THE balance of payments (BoP) surplus in 2020 was at a record $16.022 billion, swelled by proceeds from overseas debt which the government took on to help deal with the pandemic, with outflows also limited by the sharp drop in imports.
The BoP surplus exceeded the year-earlier total by 104%, according to the Bangko Sentral ng Pilipinas (BSP), which released the data late Monday.
The surplus significantly exceeded the forecast of $12.8 billion issued by the central bank in December.
The BSP said the surplus was driven by an increase in net foreign borrowing by the National Government coupled with the narrowing of the merchandise trade deficit. It added that remittances, foreign direct investment, and trade in services likewise contributed to the BoP surplus.
ING Bank NV-Manila Senior Economist Nicholas Antonio T. Mapa said the sharp rise in the surplus reflected lower demand for imports during the economic downturn.
“These developments hardly resemble a sign of increased investor confidence as foreign portfolio investment was actually in the red as foreign players dumped stocks and bonds given the ongoing recession and the steepest plunge in GDP (gross domestic product) numbers, ever,” Mr. Mapa said in an e-mail.
Short-term foreign investment, also known as hot money, posted a net outflow in 2020 of $4.24 billion, the highest since at least 2012, as investors sought safer havens during the global economic downturn. Philippine GDP recorded its deepest contraction since 1947, the first year the indicator was formally compiled. GDP retreated 9.5% in 2020 after rising 6% in 2019.
“The surplus reflects the government’s reluctance to spend despite incurred a sizable volume of loans from multilateral agencies to spend precisely for pandemic relief efforts,” he said. He also called spending on key imported goods needed to contain the pandemic “non-commensurate” to the need.
Government borrowing from domestic and foreign sources totaled P2.64 trillion last year, Finance Secretary Carlos G. Dominguez III said last month. Government spending in 2020 increased 11% to P4.205 trillion, missing the P4.233-trillion spending target.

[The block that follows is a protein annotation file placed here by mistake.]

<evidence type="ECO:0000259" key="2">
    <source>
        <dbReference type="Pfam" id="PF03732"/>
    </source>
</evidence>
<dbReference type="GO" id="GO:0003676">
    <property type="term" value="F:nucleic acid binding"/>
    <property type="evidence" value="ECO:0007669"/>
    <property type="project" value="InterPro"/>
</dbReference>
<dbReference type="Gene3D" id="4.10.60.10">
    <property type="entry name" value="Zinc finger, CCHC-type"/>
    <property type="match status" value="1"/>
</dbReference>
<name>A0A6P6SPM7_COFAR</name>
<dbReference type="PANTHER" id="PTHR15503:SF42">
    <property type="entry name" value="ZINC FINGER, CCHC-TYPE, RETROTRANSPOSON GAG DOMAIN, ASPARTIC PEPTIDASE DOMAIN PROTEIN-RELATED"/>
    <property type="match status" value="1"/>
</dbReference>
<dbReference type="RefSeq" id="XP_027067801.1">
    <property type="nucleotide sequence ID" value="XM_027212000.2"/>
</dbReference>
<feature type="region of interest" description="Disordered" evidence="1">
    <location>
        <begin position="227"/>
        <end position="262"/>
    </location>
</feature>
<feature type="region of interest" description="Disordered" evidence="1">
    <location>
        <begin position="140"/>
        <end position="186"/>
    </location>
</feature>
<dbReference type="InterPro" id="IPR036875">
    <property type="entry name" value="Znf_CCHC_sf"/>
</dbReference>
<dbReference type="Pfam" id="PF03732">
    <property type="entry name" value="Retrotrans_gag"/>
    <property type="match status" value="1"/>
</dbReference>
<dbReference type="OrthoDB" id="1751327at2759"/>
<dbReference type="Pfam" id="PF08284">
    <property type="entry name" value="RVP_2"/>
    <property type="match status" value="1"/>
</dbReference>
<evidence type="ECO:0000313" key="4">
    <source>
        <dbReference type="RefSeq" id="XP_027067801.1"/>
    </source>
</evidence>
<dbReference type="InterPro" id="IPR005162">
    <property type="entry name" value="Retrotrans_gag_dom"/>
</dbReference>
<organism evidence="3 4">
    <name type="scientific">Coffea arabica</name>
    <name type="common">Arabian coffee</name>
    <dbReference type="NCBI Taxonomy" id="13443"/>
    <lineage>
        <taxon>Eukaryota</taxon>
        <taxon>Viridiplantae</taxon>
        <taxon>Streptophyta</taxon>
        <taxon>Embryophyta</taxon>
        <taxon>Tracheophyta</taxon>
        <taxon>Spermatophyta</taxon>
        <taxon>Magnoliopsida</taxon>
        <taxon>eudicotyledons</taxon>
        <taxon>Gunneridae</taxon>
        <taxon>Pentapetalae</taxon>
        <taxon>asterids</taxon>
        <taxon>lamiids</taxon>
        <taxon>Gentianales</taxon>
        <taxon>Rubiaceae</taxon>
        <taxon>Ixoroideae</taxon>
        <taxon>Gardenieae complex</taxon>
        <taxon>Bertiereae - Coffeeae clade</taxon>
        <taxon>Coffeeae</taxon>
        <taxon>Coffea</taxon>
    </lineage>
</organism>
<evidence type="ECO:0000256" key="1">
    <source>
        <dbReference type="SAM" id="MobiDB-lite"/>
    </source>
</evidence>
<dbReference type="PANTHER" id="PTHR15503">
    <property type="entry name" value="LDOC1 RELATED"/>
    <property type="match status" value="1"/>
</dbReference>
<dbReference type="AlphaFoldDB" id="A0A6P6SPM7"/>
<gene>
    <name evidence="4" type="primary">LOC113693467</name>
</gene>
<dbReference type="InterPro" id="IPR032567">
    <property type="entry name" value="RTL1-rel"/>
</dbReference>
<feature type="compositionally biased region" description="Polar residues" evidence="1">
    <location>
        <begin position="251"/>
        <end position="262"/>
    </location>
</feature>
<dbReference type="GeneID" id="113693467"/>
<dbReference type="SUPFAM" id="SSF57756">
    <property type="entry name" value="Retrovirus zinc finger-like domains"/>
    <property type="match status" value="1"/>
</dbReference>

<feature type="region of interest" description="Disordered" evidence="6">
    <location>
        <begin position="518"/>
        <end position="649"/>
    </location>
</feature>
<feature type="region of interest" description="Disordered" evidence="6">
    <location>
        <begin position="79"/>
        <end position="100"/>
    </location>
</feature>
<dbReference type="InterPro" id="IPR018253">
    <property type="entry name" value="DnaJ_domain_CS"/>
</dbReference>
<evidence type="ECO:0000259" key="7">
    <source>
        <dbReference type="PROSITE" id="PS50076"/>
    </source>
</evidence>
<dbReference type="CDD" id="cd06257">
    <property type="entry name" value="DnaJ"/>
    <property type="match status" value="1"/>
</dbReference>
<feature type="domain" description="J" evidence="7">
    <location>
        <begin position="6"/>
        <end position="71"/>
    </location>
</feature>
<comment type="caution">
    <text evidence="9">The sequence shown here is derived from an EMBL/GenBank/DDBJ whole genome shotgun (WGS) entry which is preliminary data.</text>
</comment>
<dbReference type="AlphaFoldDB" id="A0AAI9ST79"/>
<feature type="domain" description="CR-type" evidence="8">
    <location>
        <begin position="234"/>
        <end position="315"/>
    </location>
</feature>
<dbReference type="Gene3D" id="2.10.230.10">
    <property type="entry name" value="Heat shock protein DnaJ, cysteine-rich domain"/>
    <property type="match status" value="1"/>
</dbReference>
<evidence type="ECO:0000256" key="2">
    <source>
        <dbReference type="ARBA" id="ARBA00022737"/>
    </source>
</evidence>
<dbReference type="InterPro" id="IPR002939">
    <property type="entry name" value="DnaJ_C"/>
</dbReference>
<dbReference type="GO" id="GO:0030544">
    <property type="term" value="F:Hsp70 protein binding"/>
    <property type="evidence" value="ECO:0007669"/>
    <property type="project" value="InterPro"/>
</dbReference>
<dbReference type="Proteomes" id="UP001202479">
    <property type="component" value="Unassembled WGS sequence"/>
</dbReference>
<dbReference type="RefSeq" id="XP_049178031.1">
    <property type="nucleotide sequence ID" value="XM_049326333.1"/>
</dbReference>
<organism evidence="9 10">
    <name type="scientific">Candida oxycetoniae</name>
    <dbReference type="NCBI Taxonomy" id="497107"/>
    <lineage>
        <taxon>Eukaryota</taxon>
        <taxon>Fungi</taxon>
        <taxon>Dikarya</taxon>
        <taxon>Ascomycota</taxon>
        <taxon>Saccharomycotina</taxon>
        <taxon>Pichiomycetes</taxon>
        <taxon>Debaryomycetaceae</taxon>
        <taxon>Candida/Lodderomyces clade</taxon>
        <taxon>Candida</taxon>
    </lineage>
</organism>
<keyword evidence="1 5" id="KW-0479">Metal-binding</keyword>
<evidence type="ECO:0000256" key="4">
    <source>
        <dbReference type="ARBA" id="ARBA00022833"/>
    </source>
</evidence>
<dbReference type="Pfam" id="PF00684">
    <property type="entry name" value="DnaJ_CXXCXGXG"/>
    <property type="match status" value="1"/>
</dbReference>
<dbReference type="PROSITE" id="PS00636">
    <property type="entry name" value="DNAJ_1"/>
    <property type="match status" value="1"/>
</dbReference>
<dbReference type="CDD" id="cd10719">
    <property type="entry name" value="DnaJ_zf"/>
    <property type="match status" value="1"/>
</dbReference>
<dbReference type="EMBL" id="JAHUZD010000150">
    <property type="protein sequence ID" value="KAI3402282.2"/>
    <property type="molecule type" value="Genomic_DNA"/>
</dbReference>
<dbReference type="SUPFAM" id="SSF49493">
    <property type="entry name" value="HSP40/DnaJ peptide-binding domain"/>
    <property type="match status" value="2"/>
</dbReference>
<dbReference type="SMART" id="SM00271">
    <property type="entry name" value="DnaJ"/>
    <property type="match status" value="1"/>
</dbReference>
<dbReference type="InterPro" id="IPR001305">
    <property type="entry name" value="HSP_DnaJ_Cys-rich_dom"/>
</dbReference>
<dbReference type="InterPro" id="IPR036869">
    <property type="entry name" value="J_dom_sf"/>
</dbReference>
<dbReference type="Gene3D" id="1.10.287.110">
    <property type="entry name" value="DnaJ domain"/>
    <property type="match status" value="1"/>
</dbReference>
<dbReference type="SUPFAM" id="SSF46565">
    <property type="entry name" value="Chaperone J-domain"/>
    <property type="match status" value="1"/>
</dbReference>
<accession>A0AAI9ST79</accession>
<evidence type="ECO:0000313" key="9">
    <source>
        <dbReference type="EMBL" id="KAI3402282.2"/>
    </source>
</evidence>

The trade deficit in 2020 was $21.829 billion, narrowing from the year-earlier $40.67-billion deficit, following a 23.3% decline in imports to $85.6 billion.
In December, the BoP was in surplus by $4.236 billion, up 188% from November and up 169% from a year earlier.
“The BoP surplus in December 2020 reflected inflows mainly from the BSP’s foreign exchange operations and income from its investments abroad, and the national government’s foreign currency deposits with the BSP of proceeds from its issuance of global bonds,” the central bank said.
On the other hand, payments made on foreign currency-denominated debt obligations served to dampen growth in the surplus that month, it added.
Gross international reserves (GIR) of $110.12 billion at the end of December, up 5% from the end of November.
“This is equivalent to 11.8 months’ worth of imports of goods and payments of services and primary income,” the BSP said, noting GIR represents ample levels of liquidity to buffer the economy against external shocks.
It added that the GIR level is equivalent to about 9.5 times short-term external debt, based on original maturity and 5.4 times based on residual maturity.
This year, the BSP projects a BoP surplus of $3.3 billion.
“We may more likely see a narrowing of the BoP surplus according to the government’s target, but it may take a while to see a pick up in import performance and return to pre-COVID levels,” UnionBank of the Philippines, Inc. Chief Economist Ruben Carlo O. Asuncion said in a text message.
Government officials are hopeful that the economy will recover with growth of between 6.5% and 7.5% this year. — Luz Wendy T. Noble